Indonesia isn’t exactly a hub for stock trading. According to the International Monetary Fund, no other Southeast Asian country has a smaller market for equities relative to the size of its economy. Therefore, it was surprising when Indonesia emerged this year as one of the world’s strongest markets for IPOs.
During a 20-week span, companies raised $2.4 billion from first-time stock sales. That’s nearly as much as Singapore and Hong Kong combined. Year to date, Indonesia ranks No. 4 globally, trailing only China, the US, and the United Arab Emirates.
Part of the reasons is the intensive rush to transition from fossil fuels and into green energy. Indonesia is the largest miner of nickel in the world, a key material in the production of batteries needed to power electric vehicles, forklifts, and lawnmowers. The country also has vast reserves of copper, golad, tina and cobalt.
Consequently, Jakarta has seen a large number of foreign investors showing interest, many of whom had rarely visited before last year. “It was hard to get someone from London, Hong Kong or Singapore to come here, now some of them have come for a visit three or four times within a year, looking for good ideas.” says Irwanti , the CIO of Schroders Indonesia.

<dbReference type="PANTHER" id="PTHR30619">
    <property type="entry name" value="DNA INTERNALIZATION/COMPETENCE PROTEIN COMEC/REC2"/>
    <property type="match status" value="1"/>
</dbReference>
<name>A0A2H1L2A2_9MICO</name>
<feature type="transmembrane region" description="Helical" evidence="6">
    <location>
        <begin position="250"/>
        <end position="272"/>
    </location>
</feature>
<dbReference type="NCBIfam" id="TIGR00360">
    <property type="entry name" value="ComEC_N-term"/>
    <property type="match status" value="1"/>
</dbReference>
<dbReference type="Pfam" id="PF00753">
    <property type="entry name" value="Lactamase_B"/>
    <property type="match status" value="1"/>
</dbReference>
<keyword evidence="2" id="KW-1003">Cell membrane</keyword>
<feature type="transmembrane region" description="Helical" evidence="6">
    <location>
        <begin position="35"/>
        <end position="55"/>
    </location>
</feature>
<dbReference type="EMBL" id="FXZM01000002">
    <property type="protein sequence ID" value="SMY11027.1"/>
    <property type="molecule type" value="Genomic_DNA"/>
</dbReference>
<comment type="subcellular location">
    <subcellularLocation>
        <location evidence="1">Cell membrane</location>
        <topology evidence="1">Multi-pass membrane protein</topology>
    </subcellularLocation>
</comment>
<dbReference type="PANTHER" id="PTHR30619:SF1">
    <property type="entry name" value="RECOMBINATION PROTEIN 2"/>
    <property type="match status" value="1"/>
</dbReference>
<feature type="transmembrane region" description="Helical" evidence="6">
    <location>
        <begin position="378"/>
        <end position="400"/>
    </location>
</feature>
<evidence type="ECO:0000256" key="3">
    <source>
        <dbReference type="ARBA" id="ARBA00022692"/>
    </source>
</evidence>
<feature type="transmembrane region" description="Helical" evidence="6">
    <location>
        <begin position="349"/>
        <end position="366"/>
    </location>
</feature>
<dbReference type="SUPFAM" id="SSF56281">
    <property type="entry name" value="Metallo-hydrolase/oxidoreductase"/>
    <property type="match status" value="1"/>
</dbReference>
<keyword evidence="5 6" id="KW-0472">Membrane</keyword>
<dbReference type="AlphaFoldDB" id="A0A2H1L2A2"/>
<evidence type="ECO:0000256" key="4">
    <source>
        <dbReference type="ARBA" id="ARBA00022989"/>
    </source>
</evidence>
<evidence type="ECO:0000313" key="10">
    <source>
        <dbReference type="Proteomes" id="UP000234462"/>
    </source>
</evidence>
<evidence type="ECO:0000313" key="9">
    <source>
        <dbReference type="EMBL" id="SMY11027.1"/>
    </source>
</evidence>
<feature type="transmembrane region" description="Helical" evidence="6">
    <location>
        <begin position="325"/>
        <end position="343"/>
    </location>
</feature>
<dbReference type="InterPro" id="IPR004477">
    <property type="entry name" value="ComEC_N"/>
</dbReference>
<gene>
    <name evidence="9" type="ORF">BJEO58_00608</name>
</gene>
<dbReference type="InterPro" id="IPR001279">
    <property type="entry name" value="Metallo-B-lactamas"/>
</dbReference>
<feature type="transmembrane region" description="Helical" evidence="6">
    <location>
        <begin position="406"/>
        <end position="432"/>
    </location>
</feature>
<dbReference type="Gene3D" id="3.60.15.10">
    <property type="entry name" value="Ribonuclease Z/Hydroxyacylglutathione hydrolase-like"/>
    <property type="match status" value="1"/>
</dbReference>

Indonesia also possesses some powerful advantages. With a population of about 280 million, it’s the fourth largest in the world, providing a substantial base of retail and institutional investors. Its GDP of $1.3 trillion ranks it No. 1 in the region.
In a country blessed with natural resources, most IPOs this year came from expansion-minded metals firms, such as PT Trimegah Bangun Persada, the first Indonesian company to process low-grade nickel ore into battery-grade metal. The government is also heavily investing in becoming more of a manufacturer, rather than just a raw material supplier.
Indonesia’s strong economy also offered support. Its GDP is expected to expand by 5% this year, surpassing the 4.7% growth forecast for Asia, excluding Japan. The Indonesian rupiah is the region’s best-performing currency this year, thanks to the central bank raising borrowing costs to a four-year high.
Still, the Indonesian IPO market faces challenges. Deals tend to be relatively small. Almost 92% of the 66 listings this year raised less than $100 million, a size unlikely to appeal larger institutional investors.
Trading is also limited. Regulators require that only 7.5% of a listing be available to the public for trading. The small free float can make stocks volatile and unattractive to investors.
Some suggest that fundraising activity may slow as Indonesia prepares for a general election in February. Although local and foreign players expect market-friendly policies to remain in place, some companies have already postponed IPO plans.
Overall, there are signs to note Indonesia’s share sales are gaining acceptance outside the country. They’re drawing interest from Masdar, the United Arab Emirates’renewables company, regional sovereign wealth funds and international investors.